Rationale and Objectives. The authors performed this study to determine whether defective pattern recognition or defective decision making is more to blame for satisfaction of search (SOS) errors in chest radiography. Materials and Methods. Fifty-eight chest radiographs - half of which demonstrated diverse, native abnormalities - were read by 20 observers. The radiographs were read twice, once with and once without the addition of a simulated pulmonary nodule. Observers provided a verbal account of their focus of attention, indicating suspicious features and regions considered during their inspection of the radiograph. Observers also provided a separate account of the abnormalities they would include in a radiologic report. Results. When the authors considered only those reports that did not refer to the simulated nodules, they found no reduction in the area under the proper receiver operating characteristic (ROC) curves in cases that contained nodules. A smaller SOS effect, however, was demonstrated with analysis of events in which the native abnormality was missed in one condition but not the other. Verbal protocols suggested that the SOS errors were mainly caused by recognition failure rather than faulty decision making. Conclusion. Describing their focus of attention may have prompted observers to inspect the radiographs in a more deliberate, systematic way, thus reducing the SOS effect. More residual SOS errors were caused by defective pattern recognition than by faulty decision making.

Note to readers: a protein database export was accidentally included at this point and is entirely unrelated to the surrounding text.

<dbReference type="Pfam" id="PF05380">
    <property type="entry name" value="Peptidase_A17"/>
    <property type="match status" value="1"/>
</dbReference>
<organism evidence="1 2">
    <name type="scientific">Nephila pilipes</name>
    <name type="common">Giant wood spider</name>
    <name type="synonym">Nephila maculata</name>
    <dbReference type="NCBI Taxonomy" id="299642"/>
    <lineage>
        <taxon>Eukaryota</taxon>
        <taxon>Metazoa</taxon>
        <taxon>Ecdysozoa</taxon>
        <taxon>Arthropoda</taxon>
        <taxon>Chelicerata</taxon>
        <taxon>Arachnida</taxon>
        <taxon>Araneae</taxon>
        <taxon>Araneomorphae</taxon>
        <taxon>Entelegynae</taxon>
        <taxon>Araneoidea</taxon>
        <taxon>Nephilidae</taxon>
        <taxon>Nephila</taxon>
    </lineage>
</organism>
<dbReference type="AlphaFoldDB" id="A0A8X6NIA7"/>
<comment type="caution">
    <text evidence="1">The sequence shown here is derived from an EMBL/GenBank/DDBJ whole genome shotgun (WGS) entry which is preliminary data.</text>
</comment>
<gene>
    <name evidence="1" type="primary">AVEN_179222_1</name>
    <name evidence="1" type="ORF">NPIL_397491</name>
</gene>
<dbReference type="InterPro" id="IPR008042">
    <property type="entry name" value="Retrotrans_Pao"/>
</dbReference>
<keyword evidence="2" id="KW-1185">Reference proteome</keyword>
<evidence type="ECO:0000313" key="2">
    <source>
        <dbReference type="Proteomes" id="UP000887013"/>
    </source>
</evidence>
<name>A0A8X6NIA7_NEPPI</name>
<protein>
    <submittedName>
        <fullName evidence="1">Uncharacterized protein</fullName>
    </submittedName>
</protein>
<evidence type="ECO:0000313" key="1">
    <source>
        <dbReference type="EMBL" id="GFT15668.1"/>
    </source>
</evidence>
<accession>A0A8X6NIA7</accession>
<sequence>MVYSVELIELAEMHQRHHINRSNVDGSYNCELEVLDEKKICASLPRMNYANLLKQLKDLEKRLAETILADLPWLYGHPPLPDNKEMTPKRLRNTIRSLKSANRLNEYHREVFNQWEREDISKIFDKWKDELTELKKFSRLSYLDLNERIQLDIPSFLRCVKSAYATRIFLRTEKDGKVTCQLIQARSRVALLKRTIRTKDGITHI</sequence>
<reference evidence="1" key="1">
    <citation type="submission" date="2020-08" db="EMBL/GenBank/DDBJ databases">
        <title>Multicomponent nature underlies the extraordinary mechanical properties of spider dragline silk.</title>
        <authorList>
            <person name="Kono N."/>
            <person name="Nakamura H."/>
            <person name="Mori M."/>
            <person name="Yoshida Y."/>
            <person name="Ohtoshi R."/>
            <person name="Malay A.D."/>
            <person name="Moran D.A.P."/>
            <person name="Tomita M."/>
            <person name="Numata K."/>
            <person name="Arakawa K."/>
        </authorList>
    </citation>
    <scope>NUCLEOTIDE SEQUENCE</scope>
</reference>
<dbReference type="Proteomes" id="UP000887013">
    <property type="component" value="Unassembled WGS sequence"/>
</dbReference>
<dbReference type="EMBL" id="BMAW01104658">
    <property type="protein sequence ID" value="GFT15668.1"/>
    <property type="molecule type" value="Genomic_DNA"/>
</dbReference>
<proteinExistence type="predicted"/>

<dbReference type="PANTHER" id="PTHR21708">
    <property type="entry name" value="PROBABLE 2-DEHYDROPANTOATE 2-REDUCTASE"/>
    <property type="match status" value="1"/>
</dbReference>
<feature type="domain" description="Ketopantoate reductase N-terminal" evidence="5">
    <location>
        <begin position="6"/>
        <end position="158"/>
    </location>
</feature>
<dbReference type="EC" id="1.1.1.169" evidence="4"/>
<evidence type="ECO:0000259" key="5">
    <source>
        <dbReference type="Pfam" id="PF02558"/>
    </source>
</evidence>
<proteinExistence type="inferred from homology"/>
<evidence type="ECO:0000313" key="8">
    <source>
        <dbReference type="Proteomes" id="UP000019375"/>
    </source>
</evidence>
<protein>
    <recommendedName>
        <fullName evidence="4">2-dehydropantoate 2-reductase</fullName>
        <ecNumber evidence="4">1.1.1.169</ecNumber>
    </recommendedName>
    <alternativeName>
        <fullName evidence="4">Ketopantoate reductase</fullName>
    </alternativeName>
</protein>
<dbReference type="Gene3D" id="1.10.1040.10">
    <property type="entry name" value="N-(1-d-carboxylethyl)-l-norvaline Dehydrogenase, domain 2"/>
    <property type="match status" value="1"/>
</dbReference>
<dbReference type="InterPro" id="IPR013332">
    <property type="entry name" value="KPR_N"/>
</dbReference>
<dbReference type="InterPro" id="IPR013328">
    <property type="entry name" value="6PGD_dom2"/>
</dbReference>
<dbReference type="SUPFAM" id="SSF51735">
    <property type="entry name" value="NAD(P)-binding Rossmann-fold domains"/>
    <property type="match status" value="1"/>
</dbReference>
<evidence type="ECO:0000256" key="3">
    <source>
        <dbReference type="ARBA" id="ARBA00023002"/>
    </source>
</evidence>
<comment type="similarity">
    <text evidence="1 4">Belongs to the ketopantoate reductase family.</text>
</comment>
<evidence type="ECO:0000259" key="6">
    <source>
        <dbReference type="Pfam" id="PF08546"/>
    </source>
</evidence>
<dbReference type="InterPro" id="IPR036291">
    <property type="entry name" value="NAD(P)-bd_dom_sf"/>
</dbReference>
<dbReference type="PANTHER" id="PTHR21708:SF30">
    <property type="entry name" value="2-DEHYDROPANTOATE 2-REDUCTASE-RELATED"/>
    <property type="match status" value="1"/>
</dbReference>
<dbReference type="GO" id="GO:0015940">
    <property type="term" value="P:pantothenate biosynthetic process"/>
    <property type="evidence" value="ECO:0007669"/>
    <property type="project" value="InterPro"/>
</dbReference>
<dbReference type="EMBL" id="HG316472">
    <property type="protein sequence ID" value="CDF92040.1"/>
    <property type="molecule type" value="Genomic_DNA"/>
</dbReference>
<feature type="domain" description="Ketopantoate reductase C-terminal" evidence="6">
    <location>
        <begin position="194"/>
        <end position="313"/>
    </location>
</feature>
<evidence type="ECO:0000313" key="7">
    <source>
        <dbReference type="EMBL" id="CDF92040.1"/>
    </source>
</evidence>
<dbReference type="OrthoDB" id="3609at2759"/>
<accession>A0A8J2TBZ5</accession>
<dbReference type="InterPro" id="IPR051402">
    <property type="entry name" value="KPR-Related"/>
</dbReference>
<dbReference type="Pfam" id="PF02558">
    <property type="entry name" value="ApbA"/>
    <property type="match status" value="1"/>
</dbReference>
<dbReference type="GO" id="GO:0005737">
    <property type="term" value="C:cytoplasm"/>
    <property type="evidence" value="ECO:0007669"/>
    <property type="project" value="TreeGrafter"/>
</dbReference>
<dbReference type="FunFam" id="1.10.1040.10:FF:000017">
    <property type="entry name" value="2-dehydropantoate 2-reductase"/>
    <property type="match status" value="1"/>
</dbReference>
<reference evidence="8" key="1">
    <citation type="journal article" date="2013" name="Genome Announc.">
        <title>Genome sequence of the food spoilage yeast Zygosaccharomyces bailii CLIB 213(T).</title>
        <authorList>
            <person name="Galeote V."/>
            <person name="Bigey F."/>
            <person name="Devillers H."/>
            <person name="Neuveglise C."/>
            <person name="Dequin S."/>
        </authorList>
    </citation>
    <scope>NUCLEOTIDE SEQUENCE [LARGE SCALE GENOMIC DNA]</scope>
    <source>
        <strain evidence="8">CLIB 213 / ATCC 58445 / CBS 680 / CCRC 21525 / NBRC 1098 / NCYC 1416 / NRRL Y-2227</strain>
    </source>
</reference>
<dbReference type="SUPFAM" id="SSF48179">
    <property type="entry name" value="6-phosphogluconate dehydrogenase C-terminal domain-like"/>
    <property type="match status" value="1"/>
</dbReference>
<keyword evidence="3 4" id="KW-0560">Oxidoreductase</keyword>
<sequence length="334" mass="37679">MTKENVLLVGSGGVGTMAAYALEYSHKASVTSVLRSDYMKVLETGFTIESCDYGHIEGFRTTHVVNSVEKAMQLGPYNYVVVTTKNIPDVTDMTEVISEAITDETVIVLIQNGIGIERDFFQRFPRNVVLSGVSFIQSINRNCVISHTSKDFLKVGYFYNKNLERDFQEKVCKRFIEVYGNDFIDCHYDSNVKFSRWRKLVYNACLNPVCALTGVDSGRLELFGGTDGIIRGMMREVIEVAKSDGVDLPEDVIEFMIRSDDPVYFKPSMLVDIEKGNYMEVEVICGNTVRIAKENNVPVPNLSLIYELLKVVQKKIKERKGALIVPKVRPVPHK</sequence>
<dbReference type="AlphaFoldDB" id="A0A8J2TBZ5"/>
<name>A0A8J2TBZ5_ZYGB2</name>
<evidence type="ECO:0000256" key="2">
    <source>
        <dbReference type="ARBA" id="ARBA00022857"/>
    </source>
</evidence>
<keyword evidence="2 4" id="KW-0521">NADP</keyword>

- Diagnostic radiology, observer performance
- Images, interpretation
- Quality assurance
ASJC Scopus subject areas
- Radiology Nuclear Medicine and imaging